On this day in 1863, elements of Robert E Lee’s Army of Northern Virginia and elements of the Union Army of the Potomac, under the still new command of George Meade, clashed on the hills north of Gettysburg, Pennsylvania. This meeting engagement would concentrate both armies into the hills and farmland around the town and, by its end on July 3, become the biggest, bloodiest battle fought in North America.
To commemorate the battle I’ve been reading Cain at Gettysburg, a 2012 novel by Ralph Peters and the first in a five-book series concluding with Lee’s surrender at Appomattox. Peters tells the story from multiple points of view on both sides, from Lee and Meade and their subordinates to the sergeants and privates doing the fighting, and is particularly good at evoking the mixed emotions—the sudden and jarring confluences of excitement and horror, irritation and affection, exhilaration and pathos—that characterize battle. It’s excellent so far.
I wanted to point out this passage that I read last night. It’s narrated from the point of view of a German immigrant private, a utopian socialist and idealist who fled Europe for the United States after military defeat in the revolutions of 1848. Now serving in the 26th Wisconsin, as his regiment passes through Gettysburg on the way to the line on the first day of battle he sees a collection of Confederate prisoners. Peters writes:
That last line is the stinger in the passage.
It also neatly expresses a large part of the trajectory of my own interests, studies, and writing. Like a lot of young boys, I became interested in military history through stories of heroes—brave men worth emulating. I still believe in those, and believe wholeheartedly in emulating the great departed (as I’ve written before, Lee is one of mine), but my studies have sobered me on war proper. I’ve learned that the glory of war is like the light of the moon—a reflection of something else, in this case the reflected glory of the handful of men who accomplish great things in those awful circumstances. Our admiration is itself a giveaway. Why else would heroism stand out if it weren’t against the odds and in spite of every conceivable misery—and the scads more modern man has spent all his energies creating?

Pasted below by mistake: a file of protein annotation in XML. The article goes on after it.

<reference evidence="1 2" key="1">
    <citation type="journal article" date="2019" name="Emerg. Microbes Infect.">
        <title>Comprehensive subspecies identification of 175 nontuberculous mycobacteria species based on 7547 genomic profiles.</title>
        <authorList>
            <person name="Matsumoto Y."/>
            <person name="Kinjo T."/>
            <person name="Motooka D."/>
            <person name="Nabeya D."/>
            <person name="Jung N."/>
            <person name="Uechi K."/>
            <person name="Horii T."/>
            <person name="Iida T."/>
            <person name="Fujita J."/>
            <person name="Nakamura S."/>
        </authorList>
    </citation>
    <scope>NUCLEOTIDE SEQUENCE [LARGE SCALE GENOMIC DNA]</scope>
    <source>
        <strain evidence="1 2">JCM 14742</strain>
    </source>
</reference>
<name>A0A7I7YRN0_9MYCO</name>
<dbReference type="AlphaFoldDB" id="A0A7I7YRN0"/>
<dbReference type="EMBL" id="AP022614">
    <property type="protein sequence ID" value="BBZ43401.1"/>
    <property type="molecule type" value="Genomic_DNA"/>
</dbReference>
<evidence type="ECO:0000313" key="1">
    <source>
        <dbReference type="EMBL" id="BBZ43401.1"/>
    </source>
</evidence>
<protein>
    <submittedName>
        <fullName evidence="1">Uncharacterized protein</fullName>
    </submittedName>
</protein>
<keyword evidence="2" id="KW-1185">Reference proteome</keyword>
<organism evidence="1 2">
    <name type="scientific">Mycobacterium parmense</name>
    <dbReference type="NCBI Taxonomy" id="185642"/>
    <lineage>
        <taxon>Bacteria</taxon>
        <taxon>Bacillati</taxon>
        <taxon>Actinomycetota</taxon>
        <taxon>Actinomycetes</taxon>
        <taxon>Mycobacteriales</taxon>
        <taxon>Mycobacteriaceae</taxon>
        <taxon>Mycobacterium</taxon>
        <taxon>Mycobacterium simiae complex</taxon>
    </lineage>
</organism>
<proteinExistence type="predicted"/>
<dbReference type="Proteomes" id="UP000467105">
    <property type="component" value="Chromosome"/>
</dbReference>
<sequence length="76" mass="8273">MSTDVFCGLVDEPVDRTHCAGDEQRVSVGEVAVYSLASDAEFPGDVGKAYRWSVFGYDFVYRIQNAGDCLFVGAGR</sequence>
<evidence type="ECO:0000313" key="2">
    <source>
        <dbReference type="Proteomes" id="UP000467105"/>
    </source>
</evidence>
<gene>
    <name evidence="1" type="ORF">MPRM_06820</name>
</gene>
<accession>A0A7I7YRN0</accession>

I mention this because over the course of the holiday week we’ll get plenty of rah-rah, support-the-troops sentimentality without a lot of consideration of what it is we’re supporting or why they need support. (Or, if you really want to play with fire, whether we should.) The flagwaving, fireworks, Lee Greenwood, and beer commercials are fine, but absent a sense of the misery and tragedy of war—its barely fathomable sorriness—such commemoration will only give us storybook images. And, what is more, we won’t understand any side, even our own.
For my part, I’ve tried to convey a little of all this in my own Civil War novel, Griswoldville: what the war was like, how it wore men out and used them up, destroyed them body and soul, and just what it’s like to lose—something our success-obsessed culture can hardly conceive of, much less understand.
Cain at Gettysburg does it exceptionally well. Check it out.